The universe has hidden its age well. The European Space Agency's Planck space telescope has scanned the skies for the Big Bang's fingerprint and discovered that the universe is about 100 million years older than thought, and that there's more normal and dark matter filling the cosmos.
The findings announced Thursday by the agency and the National Aeronautics and Space Administration peg the universe's age at 13.8 billion years. They accompanied a multicolored map showing the tiny temperature fluctuations that reveal the seeds of the universe's future structure.
The Planck mission took a snapshot of the early universe's afterglow to unprecedented clarity.
The map represents the first 15.5 months of observation by the Planck telescope, which looked at the universe's cosmic microwave background - that extremely cold, barely noticeable glow left after the Big Bang when the universe was just a cosmic baby - about 380,000 years old.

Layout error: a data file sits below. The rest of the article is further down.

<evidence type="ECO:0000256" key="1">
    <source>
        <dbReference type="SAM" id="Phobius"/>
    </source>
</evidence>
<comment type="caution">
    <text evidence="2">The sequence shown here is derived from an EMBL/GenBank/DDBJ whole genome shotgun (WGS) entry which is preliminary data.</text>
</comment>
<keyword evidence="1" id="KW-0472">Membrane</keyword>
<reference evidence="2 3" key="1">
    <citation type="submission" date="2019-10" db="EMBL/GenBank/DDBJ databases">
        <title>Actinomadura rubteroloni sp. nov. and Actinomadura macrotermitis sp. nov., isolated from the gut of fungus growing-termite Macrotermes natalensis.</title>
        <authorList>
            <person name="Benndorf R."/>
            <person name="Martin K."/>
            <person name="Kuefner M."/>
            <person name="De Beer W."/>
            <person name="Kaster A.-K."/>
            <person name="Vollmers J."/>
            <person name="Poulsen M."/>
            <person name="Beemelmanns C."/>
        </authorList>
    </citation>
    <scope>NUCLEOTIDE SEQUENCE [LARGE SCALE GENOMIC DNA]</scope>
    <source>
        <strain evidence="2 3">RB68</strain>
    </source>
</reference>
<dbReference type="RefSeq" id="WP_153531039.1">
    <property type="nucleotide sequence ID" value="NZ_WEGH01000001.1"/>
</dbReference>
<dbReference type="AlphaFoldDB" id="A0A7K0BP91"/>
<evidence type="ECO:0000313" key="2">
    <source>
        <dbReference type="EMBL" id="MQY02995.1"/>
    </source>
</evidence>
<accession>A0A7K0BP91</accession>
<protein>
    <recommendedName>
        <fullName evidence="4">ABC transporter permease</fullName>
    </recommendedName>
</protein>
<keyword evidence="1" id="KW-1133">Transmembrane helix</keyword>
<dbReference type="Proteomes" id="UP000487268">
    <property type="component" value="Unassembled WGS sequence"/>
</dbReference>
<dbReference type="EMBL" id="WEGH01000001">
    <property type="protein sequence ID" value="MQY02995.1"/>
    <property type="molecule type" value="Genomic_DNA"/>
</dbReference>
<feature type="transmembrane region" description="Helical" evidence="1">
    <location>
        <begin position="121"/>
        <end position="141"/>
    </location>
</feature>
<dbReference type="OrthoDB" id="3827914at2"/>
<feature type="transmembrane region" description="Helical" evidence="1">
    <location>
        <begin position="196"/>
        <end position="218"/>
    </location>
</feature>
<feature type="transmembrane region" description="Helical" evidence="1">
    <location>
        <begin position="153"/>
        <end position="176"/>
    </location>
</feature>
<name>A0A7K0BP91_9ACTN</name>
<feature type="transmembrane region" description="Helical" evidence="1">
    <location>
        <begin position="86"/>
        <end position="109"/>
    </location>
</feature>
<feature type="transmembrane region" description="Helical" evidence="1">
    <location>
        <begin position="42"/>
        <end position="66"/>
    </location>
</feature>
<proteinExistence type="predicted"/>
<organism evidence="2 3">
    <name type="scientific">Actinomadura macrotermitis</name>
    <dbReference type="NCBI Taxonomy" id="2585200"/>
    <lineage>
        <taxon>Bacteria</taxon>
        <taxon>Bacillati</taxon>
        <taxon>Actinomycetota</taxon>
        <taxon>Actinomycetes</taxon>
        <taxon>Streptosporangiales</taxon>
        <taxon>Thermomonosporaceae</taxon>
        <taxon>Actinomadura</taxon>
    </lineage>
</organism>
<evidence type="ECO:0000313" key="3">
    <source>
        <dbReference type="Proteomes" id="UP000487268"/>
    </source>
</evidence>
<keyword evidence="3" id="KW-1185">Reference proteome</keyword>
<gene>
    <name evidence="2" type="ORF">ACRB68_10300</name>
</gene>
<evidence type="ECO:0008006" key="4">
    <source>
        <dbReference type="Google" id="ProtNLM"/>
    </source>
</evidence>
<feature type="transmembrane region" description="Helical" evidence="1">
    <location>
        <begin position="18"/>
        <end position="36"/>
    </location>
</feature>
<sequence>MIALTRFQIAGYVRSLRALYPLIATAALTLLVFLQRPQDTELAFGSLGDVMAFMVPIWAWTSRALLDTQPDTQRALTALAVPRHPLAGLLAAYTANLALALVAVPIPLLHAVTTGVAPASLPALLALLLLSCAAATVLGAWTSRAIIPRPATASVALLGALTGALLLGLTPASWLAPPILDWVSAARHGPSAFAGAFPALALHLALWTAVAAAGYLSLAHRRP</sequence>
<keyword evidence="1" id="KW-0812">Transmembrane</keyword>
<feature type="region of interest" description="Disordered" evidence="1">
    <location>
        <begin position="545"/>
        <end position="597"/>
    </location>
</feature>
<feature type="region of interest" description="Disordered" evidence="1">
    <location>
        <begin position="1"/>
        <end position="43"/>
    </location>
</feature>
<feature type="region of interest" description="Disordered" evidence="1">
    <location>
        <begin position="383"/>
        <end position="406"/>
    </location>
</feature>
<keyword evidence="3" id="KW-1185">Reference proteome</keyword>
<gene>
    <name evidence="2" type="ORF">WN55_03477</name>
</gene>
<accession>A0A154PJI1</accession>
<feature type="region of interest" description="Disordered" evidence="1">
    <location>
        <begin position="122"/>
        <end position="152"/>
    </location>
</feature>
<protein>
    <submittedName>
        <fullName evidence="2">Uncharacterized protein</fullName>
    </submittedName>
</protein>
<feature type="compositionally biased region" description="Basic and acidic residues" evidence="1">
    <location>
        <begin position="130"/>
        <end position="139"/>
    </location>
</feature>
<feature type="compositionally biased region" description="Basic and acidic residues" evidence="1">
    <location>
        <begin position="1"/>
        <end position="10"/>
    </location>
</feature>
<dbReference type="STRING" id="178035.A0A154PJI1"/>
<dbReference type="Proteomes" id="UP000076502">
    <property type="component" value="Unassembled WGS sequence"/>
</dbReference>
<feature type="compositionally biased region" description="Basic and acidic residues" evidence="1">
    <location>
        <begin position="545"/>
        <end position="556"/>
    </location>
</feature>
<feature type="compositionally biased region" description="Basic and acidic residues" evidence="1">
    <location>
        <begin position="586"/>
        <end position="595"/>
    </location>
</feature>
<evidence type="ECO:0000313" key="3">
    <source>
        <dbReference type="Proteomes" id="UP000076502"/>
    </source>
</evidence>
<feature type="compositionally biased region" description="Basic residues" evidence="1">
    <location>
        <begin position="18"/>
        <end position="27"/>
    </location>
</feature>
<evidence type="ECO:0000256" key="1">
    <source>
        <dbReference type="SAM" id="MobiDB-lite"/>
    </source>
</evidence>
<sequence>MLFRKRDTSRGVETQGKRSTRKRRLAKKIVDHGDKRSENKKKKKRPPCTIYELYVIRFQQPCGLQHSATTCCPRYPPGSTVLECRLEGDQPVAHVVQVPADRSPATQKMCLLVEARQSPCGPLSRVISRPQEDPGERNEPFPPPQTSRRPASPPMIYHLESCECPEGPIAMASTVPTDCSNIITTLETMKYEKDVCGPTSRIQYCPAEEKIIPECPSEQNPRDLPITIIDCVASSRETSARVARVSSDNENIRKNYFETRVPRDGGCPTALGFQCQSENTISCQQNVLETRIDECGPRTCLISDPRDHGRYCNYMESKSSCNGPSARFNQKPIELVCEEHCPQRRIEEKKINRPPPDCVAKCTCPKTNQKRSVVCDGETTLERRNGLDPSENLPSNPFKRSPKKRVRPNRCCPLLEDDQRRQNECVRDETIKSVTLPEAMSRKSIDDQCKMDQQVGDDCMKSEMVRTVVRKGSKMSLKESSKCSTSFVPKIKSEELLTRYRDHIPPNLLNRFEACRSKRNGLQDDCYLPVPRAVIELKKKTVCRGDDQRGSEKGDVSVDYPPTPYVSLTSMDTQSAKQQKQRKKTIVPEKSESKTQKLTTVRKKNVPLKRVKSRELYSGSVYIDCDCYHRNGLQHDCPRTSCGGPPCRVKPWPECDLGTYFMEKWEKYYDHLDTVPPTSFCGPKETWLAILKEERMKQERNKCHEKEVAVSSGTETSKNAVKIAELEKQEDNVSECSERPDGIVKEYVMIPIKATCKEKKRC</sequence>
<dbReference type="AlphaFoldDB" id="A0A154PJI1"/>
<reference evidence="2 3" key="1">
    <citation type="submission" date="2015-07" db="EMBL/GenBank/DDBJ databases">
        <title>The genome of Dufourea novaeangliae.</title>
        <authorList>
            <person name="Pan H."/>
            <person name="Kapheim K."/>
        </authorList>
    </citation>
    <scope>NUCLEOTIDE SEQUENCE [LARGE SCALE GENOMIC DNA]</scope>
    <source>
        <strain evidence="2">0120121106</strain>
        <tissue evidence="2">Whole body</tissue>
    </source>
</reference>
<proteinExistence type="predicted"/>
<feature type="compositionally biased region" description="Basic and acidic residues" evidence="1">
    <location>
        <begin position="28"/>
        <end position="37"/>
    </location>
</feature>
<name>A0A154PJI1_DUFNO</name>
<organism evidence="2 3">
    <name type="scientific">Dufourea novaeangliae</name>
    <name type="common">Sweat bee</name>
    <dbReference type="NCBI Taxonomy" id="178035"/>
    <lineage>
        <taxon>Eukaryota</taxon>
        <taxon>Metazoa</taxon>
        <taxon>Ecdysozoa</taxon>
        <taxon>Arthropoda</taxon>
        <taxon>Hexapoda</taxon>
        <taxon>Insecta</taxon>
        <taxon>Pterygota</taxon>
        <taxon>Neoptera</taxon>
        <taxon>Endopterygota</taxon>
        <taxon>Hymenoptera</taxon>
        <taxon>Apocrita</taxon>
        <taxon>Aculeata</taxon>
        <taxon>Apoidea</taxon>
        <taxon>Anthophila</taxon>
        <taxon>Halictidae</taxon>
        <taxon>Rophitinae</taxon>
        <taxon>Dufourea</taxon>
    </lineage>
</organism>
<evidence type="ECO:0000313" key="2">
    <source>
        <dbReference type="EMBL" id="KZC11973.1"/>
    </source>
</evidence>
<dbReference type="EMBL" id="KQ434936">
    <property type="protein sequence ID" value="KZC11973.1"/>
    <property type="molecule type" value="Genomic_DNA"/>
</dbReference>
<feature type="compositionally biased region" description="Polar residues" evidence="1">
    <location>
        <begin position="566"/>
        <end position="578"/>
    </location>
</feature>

Although it's cold now, this afterglow is an imprint from when the young universe's soup of particles heated to about 4,900 degrees Fahrenheit, stretched across the skies during a period of expansion known as inflation, and cooled over the intervening billions of years to just a few degrees above absolute zero.
Since the light's path is affected by all the mass around it, the new radiation map also allows scientists to create a map of all the mass in the universe, scientists said.
The researchers found that they could raise the estimates of normal matter in the universe to 4.9 percent, up from 4.6 percent. The dark matter share rose to 26.8 percent from 24 percent.
The overwhelming majority, dark energy - that strange force that's causing the universe to expand faster and faster - shrunk accordingly, from 71.4 percent to 68.3 percent.
And with less dark energy to push things apart, the universe isn't expanding quite as quickly as thought, the scientists found.